Waterford County Museum, Dungarvan, Co. Waterford, Ireland. Charity Reg: 17397
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Our Heritage in Stone - Dungarvan Town Hall and Catholic Young Men's Society Rooms / Bank House


Old Photo of Bank House c 1890

The Dungarvan Catholic Young Men’s Society was established in November 1856 to be ‘facilitators for developing the moral and intellectual abilities of their members through the stormiest days of manhood, and at an age when impressions are most susceptible of good or evil’.

They acquired a prominent site opposite the bridge.  The architect was Henry Sinnott and the stonemason was James McCarthy, and the foreman carpenter was Michael McCarthy.  The façade of the building is mainly built of local sandstone with limestone mouldings around the windows. The Cork Examiner of 22 May 1861 reported on the progress of the new Town Hall:

The Catholic Young Men’s society of Dungarvan, deserve well of the community among whom they reside.  Some four years ago…a few young men with a zealous and efficient priest at their head, formed the nucleus of the institution. The site of a new Town Hall…has been purchased in fee-simple from the Duke of Devonshire by father Mooney…and the plans & specifications of the projected building have already been designed and executed…In point of architectural splendour it will be fit to rank with the splendid church, the magnificent convents etc.  A noble Grecian building with a front 74 feet in length and 26 in height.

The foundation stone of the new Town Hall was laid on 23 May 1861 by Henry Villiers- Stuart of Dromana.  The Cork Examiner reported on the occasion:

The event appeared to create a considerable stir amongst the townspeople, numbers of whom had collected near the site of the new building long before the hour fixed for the commencement of proceedings had arrived.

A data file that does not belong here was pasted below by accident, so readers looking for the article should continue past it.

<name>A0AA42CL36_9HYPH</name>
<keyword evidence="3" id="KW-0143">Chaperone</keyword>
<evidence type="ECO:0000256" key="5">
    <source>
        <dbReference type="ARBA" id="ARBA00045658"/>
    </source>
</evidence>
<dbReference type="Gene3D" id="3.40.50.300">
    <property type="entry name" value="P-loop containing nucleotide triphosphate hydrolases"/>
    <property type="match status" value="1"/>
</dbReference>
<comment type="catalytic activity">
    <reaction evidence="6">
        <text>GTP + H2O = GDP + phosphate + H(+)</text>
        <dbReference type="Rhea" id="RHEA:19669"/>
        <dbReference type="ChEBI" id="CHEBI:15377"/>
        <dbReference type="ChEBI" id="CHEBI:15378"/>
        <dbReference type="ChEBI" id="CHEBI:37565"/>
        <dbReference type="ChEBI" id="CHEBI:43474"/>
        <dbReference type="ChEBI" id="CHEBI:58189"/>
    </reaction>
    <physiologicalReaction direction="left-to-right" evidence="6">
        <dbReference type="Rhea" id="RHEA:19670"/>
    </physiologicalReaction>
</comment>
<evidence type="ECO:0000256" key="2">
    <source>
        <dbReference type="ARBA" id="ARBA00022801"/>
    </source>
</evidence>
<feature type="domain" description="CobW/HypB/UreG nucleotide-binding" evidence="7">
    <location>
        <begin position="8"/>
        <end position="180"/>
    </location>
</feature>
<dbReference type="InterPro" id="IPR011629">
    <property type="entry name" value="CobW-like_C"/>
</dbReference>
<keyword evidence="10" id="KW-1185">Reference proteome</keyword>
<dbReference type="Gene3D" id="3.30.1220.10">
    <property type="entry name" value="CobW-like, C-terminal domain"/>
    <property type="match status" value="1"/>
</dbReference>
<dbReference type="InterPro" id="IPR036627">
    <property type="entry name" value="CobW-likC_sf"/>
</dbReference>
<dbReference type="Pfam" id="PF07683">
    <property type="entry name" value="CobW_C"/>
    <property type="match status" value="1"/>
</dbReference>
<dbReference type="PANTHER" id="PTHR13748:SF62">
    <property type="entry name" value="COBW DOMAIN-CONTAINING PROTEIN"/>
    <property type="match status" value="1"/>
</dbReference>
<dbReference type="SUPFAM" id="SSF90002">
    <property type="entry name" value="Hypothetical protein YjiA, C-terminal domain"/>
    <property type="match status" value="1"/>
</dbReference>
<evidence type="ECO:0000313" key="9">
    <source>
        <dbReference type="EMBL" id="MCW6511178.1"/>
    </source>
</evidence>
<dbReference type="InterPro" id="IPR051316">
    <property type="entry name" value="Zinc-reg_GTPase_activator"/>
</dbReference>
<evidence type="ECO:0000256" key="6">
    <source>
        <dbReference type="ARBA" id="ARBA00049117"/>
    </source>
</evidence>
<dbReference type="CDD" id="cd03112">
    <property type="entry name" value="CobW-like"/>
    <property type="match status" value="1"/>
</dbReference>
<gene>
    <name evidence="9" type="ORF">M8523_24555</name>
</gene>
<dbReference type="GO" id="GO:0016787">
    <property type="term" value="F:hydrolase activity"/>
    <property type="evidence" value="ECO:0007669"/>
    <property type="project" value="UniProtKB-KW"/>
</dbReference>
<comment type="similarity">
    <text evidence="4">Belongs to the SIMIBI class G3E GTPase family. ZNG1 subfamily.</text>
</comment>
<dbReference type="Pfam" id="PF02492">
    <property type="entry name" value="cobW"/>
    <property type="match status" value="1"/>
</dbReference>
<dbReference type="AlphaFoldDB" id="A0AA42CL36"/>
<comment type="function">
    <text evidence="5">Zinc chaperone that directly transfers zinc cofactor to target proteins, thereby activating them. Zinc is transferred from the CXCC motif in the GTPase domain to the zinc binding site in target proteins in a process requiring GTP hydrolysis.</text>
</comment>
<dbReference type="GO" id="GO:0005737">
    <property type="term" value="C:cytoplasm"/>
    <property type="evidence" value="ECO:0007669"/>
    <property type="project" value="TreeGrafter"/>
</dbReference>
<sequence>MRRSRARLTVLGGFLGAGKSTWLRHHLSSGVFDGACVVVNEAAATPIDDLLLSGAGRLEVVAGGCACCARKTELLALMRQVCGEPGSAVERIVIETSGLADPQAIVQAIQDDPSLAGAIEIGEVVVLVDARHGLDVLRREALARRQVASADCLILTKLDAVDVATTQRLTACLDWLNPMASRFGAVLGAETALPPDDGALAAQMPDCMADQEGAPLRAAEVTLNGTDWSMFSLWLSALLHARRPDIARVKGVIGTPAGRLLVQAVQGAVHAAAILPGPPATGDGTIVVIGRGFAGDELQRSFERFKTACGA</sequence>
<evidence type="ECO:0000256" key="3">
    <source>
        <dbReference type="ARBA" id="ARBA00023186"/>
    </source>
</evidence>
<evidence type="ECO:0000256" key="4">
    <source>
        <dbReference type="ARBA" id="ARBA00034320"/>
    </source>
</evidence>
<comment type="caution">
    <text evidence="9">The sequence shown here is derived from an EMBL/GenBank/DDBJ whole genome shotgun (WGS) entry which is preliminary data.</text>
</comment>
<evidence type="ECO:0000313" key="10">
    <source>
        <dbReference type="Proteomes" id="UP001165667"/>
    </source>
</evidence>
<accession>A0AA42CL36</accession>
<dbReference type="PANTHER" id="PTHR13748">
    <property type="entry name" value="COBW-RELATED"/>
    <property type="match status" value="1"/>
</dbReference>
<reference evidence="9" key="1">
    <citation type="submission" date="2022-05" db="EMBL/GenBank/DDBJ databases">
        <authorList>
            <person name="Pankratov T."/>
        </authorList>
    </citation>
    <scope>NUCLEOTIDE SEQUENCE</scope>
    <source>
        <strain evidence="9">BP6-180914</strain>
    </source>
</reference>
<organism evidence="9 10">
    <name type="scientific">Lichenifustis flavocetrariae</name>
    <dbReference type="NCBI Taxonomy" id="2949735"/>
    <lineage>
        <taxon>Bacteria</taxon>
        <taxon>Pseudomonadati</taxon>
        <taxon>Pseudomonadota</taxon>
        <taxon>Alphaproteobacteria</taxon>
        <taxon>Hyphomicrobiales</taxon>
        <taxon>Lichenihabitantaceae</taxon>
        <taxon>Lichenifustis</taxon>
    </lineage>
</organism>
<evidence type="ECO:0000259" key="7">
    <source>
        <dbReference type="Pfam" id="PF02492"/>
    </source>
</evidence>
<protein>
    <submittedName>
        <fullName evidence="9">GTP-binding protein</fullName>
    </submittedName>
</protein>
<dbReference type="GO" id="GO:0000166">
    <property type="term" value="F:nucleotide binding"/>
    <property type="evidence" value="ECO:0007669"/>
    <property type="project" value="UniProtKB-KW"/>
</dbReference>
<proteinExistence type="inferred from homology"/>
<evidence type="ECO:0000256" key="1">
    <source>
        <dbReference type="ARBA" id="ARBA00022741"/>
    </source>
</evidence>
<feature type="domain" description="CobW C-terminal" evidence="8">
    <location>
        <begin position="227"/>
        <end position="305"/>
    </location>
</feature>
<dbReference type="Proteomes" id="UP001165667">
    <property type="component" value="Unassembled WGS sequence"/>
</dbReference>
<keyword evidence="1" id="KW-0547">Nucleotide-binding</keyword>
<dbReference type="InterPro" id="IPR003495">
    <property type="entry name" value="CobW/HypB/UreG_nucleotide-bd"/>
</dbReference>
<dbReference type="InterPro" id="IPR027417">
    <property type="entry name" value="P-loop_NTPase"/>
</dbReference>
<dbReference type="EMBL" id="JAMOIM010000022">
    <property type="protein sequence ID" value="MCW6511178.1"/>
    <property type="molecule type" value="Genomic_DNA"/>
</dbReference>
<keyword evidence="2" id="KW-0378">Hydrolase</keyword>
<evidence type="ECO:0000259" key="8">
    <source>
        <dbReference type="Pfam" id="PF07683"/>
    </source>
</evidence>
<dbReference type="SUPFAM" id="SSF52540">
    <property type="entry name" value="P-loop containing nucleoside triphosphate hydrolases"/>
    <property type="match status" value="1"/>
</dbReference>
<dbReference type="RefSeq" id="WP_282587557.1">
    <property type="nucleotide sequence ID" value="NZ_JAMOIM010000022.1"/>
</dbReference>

A very excellent amateur band from Clashmore attended, under the superintendence of Mr Barrett, who, while waiting for the principle persons who were to take part in the ceremony, paraded the town playing various popular airs and thus lent an éclat to the proceedings.

The new building besides its great utility as a place of public assembly, of which the town may be said to be altogether deficient, will be very ornamental.  It is to be a handsome Grecian building, with a portico in front.  It will contain two rooms to be specially reserved for the use of the Young Men’s Society, who with the aid of their spiritual director, the Rev. Mr. Mooney, raised the funds for the undertaking, a museum and library, and over these will be a long room 74ft long by 34 wide, which will serve for concerts, lectures, balls, or any of the other purposes of a public assembly room.

The Waterford News also covered the event (31 May 1861).  It noted the layout of the interior which consisted of: a ground floor, to be divided into five large comfortable rooms, - a large news room in front, and two guild rooms in rere of same…On the opposite side of the hall – which shall run through the centre of the building to the stairs – will be two rooms of good proportions, one for a library and the other for a museum, and the space to the rere of said two rooms, shall be for a kitchen and room for a caretaker.  The entire upper floor shall be one splendid apartment…and will be exclusively set apart for lectures, amusements, etc...you will have an admirable opportunity, if you think fit, of cultivating, in concert, the sister art of music.

What happened to Dungarvan’s first cultural centre?  Edmond Keohan in his History of Dungarvan published in 1924 explains:

[By 1875] The old Young Men’s Society was a thing of the past, and the fine premises they had built was disposed of to the Provincial Bank’.

Bank House Facade

The façade has recently been beautifully restored by the Bank House owner and shows off the fine craftsmanship of James McCarthy and his apprentice stonemasons

Bank House Stonework

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